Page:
Next you will want to figure your Rate of Return

 The buyer did their research and sees a steady rental demand for these units, all of which stay occupied most of the time. However, to be prudent in their calculations, a 6% vacancy and non-payment risk will be calculated to anticipate real cash flow. The units are all identical and rent for $900 per month each. Let's see how our calculation breaks down:

1. Gross rental income is $900 X 4 X 12 months, or $43,200 per year.
2. Payments are $1943 X 12 = $23,316 per year.
3. Previous owner's repair expense has averaged $1700 per year.
4. Vacancy and credit loss is estimated at 6% of rents or $2592 per year.
5. Owner spends about $400 each year in miscellaneous and advertising costs, and manages the property on their own.

Those are the basic operational items that go into our cash flow calculation. Let's take our calculation to the profits:

  • Rent income - Vacancy Loss - Payments - Expenses = Cash Flow
  • $43,200 - $2592 - $23,316 - $2100 = $15,192 / 12 = $1266 per month in positive cash flow.
  •  

    Analyzing your return as "cash on cash invested", you would divide your actual cash investment of $65,000 down into the annual return of cash, or $15,192. This is a yield of 23% on your cash invested! There are few investments out there that yield this kind of return. Check out the rest of this rental property investment series to see the other ways in which this example property provides tax and other incentives and returns.

    Do you want to get into Buying and Flipping?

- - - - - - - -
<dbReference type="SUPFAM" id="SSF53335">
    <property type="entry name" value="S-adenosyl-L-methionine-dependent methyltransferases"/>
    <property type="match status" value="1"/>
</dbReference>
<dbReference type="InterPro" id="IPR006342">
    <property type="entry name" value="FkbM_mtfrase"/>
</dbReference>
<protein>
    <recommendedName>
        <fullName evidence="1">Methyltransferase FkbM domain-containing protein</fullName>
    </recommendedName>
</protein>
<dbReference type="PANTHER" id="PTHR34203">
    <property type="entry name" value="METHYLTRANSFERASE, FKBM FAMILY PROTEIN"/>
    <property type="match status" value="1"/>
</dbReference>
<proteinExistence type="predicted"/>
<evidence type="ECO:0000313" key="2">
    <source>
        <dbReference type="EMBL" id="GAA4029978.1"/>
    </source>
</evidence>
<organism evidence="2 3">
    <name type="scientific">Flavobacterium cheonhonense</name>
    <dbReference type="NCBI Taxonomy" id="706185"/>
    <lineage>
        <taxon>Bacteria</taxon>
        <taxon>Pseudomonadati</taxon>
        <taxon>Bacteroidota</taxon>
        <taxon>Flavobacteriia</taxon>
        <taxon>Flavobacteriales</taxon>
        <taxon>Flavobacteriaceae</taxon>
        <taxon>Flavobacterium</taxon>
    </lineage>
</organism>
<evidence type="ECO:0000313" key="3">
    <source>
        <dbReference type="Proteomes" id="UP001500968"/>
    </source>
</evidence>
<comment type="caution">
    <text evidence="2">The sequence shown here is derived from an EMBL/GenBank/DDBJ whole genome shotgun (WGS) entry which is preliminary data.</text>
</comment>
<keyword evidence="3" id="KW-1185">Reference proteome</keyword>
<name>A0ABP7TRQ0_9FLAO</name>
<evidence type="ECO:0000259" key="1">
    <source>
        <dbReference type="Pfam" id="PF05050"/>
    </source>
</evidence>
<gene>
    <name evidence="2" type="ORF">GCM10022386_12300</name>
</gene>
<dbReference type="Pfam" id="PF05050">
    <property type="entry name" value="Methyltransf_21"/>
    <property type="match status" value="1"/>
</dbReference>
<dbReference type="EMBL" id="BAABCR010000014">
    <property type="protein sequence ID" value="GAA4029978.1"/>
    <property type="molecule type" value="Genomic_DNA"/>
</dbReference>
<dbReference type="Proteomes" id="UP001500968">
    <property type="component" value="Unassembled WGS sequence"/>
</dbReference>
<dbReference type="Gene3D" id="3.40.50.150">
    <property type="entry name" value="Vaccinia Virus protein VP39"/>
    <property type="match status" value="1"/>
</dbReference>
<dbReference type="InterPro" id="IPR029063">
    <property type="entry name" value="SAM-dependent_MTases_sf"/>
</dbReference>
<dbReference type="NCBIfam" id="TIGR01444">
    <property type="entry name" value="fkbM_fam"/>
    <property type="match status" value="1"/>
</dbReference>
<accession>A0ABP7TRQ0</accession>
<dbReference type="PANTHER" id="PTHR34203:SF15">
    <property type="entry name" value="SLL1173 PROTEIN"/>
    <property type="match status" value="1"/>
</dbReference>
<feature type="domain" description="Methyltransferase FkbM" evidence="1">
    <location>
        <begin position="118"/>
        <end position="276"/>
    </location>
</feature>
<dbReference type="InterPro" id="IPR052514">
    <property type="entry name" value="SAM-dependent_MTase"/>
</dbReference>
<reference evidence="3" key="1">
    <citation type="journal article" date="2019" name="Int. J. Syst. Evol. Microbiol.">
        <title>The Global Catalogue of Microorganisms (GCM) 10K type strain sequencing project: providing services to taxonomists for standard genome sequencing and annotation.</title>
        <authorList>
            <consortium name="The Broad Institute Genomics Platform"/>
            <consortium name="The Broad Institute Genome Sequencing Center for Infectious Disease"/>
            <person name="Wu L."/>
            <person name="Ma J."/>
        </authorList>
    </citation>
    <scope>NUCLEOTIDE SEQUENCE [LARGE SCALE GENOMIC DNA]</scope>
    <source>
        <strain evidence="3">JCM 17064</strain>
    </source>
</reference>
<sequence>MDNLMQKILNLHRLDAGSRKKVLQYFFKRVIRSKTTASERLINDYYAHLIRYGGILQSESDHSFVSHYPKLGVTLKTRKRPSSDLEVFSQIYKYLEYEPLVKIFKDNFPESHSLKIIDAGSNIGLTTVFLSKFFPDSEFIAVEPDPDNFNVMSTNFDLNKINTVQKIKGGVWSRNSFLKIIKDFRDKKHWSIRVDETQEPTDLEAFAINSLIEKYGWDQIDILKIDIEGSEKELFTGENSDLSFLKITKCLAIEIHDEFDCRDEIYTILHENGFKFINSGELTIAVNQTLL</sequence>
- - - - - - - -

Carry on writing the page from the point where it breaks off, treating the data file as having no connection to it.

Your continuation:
Buy, Fix and Sell - Do your research... There is a wealth of information out there DO YOUR HOMEWORK!

    Buying a fixer upper home can be a nightmare, punctuated by a series of unexpected disasters, or it can be a profitable whopper of a deal. The secrets lie in choosing the right fixer upper home to buy and getting the fixer checked out by a host of specialized inspectors.

     

    One of the nice aspects about buying a fixer upper is that the purchase is not contingent on the temperature of the real estate market -- whether hot, cold, or nuetral  -- any time is a good time to buy a fixer. Especially if you buy the fixer for less than everything else around it. The advantages are obvious:

    • Lower sales price
    •  Less competition (not everybody wants a fixer upper)
    •  Potential for resale profit
    •  Gain repair knowledge, which will help you to properly maintain the home
    •  Personal satisfaction when the projects are completed

     Remember, if you make a purchase offer at the right price, you make money the day you close. Because the time to think about selling is the day that you buy, even if you have no immediate plans to sell. It will help you to avoid many home selling mistakes on the back end if you avoid home buying mistakes on the front end.

     The Ideal Fixer Upper Home